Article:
These profiles also highlight the ripple effect often arcane parking policies have on the lives of city dwellers. For example, parking minimums not only deter affordable housing development, but also cause housing, as well as commercial development, to be less dense due to the added space a developer needs to devote to parking. Since underground parking is almost always much more expensive than surface parking, parking requirements exacerbate sprawl, diminishing walkability and street life — qualities needed for successful cities. Grabar writes about the kind of late 19th-century architecture that many people love, but that would be illegal to build today because of these mandates.

Another example of the wider effects of parking policies is how underpricing curb space not only makes parking difficult, but creates traffic, pollution and hazards for pedestrians as drivers hunt for parking. It also hurts businesses that would benefit if customers could easily and conveniently park, do their business, and leave. The growth of online shopping has increased these problems exponentially as delivery vehicles are forced to double (or triple) park to do their business, blocking whole traffic lanes and creating an obstacle course for pedestrians. Underpricing curbside parking also deprives cities of needed revenue to improve public amenities, including public transportation. Grabar notes the irony that the easier and cheaper cities make parking, the harder they make it not to drive — in other words, to have the funds and the space to make the city more accessible by mass transit, foot and bicycle. For example, Grabar cites a 2019 Daily News opinion piece I wrote arguing that New York City could afford to make all of its mass transit totally free if it charged an average of $6 per day for each of its curbside parking spots.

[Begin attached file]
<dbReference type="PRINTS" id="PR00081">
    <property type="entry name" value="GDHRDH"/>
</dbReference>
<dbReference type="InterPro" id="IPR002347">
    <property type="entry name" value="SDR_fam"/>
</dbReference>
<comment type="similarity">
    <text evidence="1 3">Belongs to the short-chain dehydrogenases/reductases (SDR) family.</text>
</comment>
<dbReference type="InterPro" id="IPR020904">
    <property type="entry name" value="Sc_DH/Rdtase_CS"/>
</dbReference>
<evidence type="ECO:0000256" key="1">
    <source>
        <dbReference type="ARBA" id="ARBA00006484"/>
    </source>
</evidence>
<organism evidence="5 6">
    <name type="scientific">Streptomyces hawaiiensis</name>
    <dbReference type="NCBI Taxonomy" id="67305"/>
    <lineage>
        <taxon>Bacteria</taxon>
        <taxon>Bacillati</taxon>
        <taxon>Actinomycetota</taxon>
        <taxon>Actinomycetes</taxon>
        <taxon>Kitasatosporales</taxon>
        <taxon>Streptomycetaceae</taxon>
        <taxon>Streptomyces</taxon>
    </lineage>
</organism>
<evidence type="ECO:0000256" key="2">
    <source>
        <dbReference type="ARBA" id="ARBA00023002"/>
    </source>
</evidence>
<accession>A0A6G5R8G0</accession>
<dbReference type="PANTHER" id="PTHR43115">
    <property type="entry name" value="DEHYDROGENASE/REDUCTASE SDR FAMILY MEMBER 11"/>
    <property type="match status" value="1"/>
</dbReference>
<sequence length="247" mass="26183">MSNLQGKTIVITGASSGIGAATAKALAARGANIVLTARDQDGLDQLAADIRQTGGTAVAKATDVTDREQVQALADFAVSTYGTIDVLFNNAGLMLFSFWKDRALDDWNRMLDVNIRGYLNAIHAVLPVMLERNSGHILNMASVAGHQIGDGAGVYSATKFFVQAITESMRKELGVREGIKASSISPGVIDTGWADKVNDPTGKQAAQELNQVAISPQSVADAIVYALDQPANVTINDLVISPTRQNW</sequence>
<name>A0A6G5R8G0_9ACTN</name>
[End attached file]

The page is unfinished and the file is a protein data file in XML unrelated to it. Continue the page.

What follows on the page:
Drivers’ expectation of ‘convenient, available and free’ parking is virtually impossible to meet since cars take up a lot of space and underpriced curb space ensures that demand will outstrip the supply of convenient and available spots.

Given all of the harmful effects of our parking policies, Grabar explores why so many cities, including New York City, still have them. For example, he speculates cities may underprice curb parking to offer a consolation prize for people who are priced out of desirable urban neighborhoods. These people may not be able to afford to live in great, dense, interesting, walkable neighborhoods, but at least in theory they can store their car there for a nominal or no charge while they visit them.

The reality is that drivers’ expectation of “convenient, available and free” parking is virtually impossible to meet since cars take up a lot of space and underpriced curb space ensures that demand will outstrip the supply of convenient and available spots. The false consolation prize of a free or low-cost parking spot reveals a paradox: current parking policies frustrate drivers’ expectations of easy access to vibrant urban neighborhoods, but make the development of new dense neighborhoods impossible.

Many Americans flock to Europe and marvel at vibrant streets filled with strolling pedestrians, restaurant and café seating, performers, attractive public spaces and other amenities that make urban life so alluring. If we want American cities to look more like that in the future, we have to give up the idea of “convenient, available and free” parking today. Unfortunately, change is difficult since people have a hard time envisioning a different and better use for our streets. “Paved Paradise,” an entertaining and insightful book, makes that vision a bit easier to see.